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Kruger Park Africa – The Big Game Guide in South Kruger Park

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Kruger Park Africa – The Big Game Guide in South Kruger Park

As you plan your trip to South Africa, undoubtedly, you will be taking time to tour Kruger Park. Your mind will not be able to comprehend the vastness, variety, and beauty as you drive around the park searching for the exotic wildlife and big game that are so abundant there.

Tours to Kruger Park are becoming more popular because you simply can’t drive through without seeing the wildlife. There has been a dramatic increase in the wildlife population in South Africa due to many projects, such as building dams, to increase the water supply to the animals. Your chance of seeing big game is a thousand times more likely than when in Yellowstone National Park.

It would be well worth your time to do a little homework if you have your heart set upon seeing certain types of animals within Kruger Park. Some regions and camps of the park tend to be home to specific game, increasing the likelihood that you will spot those creatures.

This article is intended to be a condensed overview of what animals are typically seen at the different main camps in the southern area of Kruger Park (private lodges are not included). Some camps offer great amenities such as lodging, dining, fuel, and gift shops. You can schedule bush walks, night drives, and game drives with a trained guide. As you drive through Kruger Park on your own, plan your route to stop by the areas you most desire to see.

Let’s start with entering at the Paul Kruger Gate on the west side near the south end. As you drive east, you will first pass Skukuza Restcamp, which happens to be the capital of Kruger Park, sporting all the facilities and amenities that a small town can offer. If you want to feel like you are camping in the bush, you might want to travel further into the park to achieve that sensation. However, if you are short on time and want to see the Big 5 (cape buffalo, elephant, rhino, lion, leopard), you will have the best chance to do so here.

Traveling southeast through Kruger Park, the Lower Sabie Restcamp is located on the Sabie River, an excellent place to see large herds of wildlife. Be sure to take note of the different trees in the area, as they provide homes and food to a wide variety of animals. You can expect to see hundreds of buffalo, warthog, rhino, hippo, cheetah, lion, and elephant. Be sure to visit the animal’s watering hole at different times throughout the day, including night, which ensures your chance to see Africa’s nocturnal creatures.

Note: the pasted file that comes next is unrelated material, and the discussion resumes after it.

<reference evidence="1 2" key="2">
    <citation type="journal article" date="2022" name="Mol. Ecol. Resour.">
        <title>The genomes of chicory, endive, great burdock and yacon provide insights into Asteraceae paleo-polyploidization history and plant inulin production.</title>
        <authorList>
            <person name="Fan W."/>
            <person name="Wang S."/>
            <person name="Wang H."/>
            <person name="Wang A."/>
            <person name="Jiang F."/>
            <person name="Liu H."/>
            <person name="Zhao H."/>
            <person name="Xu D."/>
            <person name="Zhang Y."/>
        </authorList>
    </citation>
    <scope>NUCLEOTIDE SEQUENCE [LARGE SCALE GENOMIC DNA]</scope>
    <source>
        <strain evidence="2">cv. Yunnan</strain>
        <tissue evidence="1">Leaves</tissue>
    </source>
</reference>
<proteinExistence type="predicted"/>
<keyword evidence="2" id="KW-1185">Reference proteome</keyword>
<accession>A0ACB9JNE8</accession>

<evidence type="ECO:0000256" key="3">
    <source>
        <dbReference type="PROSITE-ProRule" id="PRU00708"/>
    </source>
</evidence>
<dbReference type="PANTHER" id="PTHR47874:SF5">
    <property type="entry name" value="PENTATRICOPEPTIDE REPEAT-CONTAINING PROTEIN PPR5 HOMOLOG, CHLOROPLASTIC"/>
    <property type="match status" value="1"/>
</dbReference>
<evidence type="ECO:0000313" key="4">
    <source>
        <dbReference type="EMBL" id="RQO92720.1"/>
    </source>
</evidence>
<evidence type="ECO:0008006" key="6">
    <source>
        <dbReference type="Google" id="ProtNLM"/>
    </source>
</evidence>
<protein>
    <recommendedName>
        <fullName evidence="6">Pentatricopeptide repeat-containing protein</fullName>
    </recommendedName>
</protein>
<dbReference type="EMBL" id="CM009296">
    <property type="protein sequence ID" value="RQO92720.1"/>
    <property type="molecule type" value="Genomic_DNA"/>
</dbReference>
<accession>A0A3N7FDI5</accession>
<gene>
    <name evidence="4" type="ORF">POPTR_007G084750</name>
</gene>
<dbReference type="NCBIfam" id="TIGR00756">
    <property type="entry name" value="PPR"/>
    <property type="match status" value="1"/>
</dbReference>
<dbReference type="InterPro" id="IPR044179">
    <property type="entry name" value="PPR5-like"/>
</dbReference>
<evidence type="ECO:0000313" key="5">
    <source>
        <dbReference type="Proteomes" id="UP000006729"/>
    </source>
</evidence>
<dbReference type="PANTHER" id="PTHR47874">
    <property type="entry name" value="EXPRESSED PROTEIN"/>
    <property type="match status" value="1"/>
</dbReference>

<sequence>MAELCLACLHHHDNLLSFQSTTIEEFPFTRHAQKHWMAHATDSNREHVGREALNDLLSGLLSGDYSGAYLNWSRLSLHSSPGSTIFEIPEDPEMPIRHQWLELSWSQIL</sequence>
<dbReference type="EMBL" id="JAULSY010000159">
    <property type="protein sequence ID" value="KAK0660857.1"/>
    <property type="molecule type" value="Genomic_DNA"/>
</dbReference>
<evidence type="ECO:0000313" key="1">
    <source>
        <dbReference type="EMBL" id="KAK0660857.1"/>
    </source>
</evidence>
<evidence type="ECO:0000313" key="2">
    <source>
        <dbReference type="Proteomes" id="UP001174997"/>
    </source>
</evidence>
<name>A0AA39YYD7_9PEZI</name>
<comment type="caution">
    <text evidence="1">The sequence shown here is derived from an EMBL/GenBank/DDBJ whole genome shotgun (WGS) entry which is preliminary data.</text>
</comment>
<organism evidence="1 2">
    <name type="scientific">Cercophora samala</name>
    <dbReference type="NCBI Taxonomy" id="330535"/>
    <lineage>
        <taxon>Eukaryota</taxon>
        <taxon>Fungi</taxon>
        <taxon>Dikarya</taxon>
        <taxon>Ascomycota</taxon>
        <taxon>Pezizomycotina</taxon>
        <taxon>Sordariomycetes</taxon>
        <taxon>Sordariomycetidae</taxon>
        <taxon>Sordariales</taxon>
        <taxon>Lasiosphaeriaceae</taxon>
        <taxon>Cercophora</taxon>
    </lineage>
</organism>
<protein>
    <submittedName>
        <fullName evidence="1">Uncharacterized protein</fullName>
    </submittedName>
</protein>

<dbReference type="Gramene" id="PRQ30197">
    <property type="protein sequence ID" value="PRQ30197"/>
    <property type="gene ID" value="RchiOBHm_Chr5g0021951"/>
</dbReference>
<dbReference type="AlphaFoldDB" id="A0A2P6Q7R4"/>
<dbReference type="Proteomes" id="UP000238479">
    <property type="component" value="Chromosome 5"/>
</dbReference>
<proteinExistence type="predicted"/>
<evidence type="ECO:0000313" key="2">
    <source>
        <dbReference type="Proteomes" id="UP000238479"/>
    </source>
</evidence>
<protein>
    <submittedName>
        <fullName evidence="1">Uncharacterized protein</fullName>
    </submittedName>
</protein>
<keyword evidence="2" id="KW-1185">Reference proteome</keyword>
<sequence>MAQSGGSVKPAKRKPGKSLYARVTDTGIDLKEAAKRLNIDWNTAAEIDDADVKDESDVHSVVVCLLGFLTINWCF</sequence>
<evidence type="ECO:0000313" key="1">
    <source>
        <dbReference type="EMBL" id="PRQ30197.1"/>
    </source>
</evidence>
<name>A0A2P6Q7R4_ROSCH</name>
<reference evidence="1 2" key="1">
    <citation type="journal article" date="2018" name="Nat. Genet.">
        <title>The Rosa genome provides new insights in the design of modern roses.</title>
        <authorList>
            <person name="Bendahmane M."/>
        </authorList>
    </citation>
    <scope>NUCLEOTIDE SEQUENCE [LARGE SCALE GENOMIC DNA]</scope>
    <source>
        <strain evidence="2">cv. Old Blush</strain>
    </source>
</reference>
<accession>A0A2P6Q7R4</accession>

Continuing on south and slightly west, Crocodile Bridge Restcamp, near Crocodile Bridge Gate, also purports to be a great place to see the Big 5. It has a high percentage of Kruger Park’s total rhino population and several prides of lion reside in this area. You can also find San paintings here as well.

Traveling west from Crocodile Bridge, Biyamiti Bushveld Camp holds a wide variety of animals including the cheetah. You can expect to see giraffe, kudu, duiker, impala, steenbok, elephant, black and white rhino, buffalo, hippopotamus, lion, leopard, wild dog, and hyena. There is also the chance of seeing the elusive Cheetah, or a pack of Wild Dog.

Malelane Private Camp is less popular because it accommodates less than 20 people. It is mentioned here because it is near the Malelane Gate if you need to exit Kruger Park south to return to Johannesburg (Jo’burg). Visitors are not allowed in the camp allowing guests staying the night a little more privacy. A trained and armed field guide can take you into the bush to help you learn more about the wildlife you are observing, including zebra and rhino.

The Berg-en-dal camp, northwest from the Malelane Gate, is nestled into rocky hillsides. You can take a hike and see the San rock paintings nearby. You will most likely see white (mistranslation of “wide”) rhino, kudu, impala, giraffe, reedbuck, klipspringer, grey rhebok, and warthog. You might be able to see some elephant. This area is a favorite for bird watchers to observe a wide variety of different species of birds found in Africa.

To complete the loop of your tour of the south end of Kruger Park, you may also stop by Pretoriuskop Restcamp, near the southwest Numbi Gate. This is one of the oldest camps in Kruger Park with much historical significance surrounding the camp. This is a great area to see the white rhino.

The southern end of Kruger Park is a popular place to visit since most visitors travel from and return to Jo’burg, South Africa. Though I’ve listed the rest camps and gates in the southern end of Kruger Park, starting from Paul Kruger Gate, looping around, and ending at the Numbi Gate, visitors from Jo’burg can easily enter at any of the gates in the southern end and loop around to exit another gate, ensuring that they see as much wildlife and nature as possible and as their time permits.

You will need to stay at least one night in exotic Africa at any of the many camps or bushvelds in order to make the trip worth your while and provide you with enough time to get even a small taste of Kruger Park.

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